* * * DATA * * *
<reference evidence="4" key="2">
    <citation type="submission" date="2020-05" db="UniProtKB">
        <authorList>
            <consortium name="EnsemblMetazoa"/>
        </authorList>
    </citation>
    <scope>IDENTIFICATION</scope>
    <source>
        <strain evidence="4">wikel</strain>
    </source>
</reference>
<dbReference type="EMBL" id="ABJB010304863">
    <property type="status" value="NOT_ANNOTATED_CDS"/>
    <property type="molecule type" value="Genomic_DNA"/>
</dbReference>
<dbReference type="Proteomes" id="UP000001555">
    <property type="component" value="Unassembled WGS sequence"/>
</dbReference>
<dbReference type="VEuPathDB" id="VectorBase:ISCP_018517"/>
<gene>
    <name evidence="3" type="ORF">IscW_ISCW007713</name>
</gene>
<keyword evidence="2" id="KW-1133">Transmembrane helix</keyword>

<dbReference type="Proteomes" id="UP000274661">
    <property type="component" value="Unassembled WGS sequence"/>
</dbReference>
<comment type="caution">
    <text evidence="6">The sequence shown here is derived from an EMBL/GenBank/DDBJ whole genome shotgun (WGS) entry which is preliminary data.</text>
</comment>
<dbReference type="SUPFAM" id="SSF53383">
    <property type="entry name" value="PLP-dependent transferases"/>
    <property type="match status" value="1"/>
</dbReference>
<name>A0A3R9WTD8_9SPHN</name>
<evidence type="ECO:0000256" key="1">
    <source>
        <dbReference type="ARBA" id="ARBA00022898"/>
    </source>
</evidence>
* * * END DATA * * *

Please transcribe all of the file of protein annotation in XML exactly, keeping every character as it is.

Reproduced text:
<reference evidence="4" key="2">
    <citation type="submission" date="2020-05" db="UniProtKB">
        <authorList>
            <consortium name="EnsemblMetazoa"/>
        </authorList>
    </citation>
    <scope>IDENTIFICATION</scope>
    <source>
        <strain evidence="4">wikel</strain>
    </source>
</reference>
<dbReference type="EMBL" id="ABJB010304863">
    <property type="status" value="NOT_ANNOTATED_CDS"/>
    <property type="molecule type" value="Genomic_DNA"/>
</dbReference>
<dbReference type="Proteomes" id="UP000001555">
    <property type="component" value="Unassembled WGS sequence"/>
</dbReference>
<dbReference type="VEuPathDB" id="VectorBase:ISCP_018517"/>
<gene>
    <name evidence="3" type="ORF">IscW_ISCW007713</name>
</gene>
<keyword evidence="2" id="KW-1133">Transmembrane helix</keyword>

<dbReference type="Proteomes" id="UP000274661">
    <property type="component" value="Unassembled WGS sequence"/>
</dbReference>
<comment type="caution">
    <text evidence="6">The sequence shown here is derived from an EMBL/GenBank/DDBJ whole genome shotgun (WGS) entry which is preliminary data.</text>
</comment>
<dbReference type="SUPFAM" id="SSF53383">
    <property type="entry name" value="PLP-dependent transferases"/>
    <property type="match status" value="1"/>
</dbReference>
<name>A0A3R9WTD8_9SPHN</name>
<evidence type="ECO:0000256" key="1">
    <source>
        <dbReference type="ARBA" id="ARBA00022898"/>
    </source>
</evidence>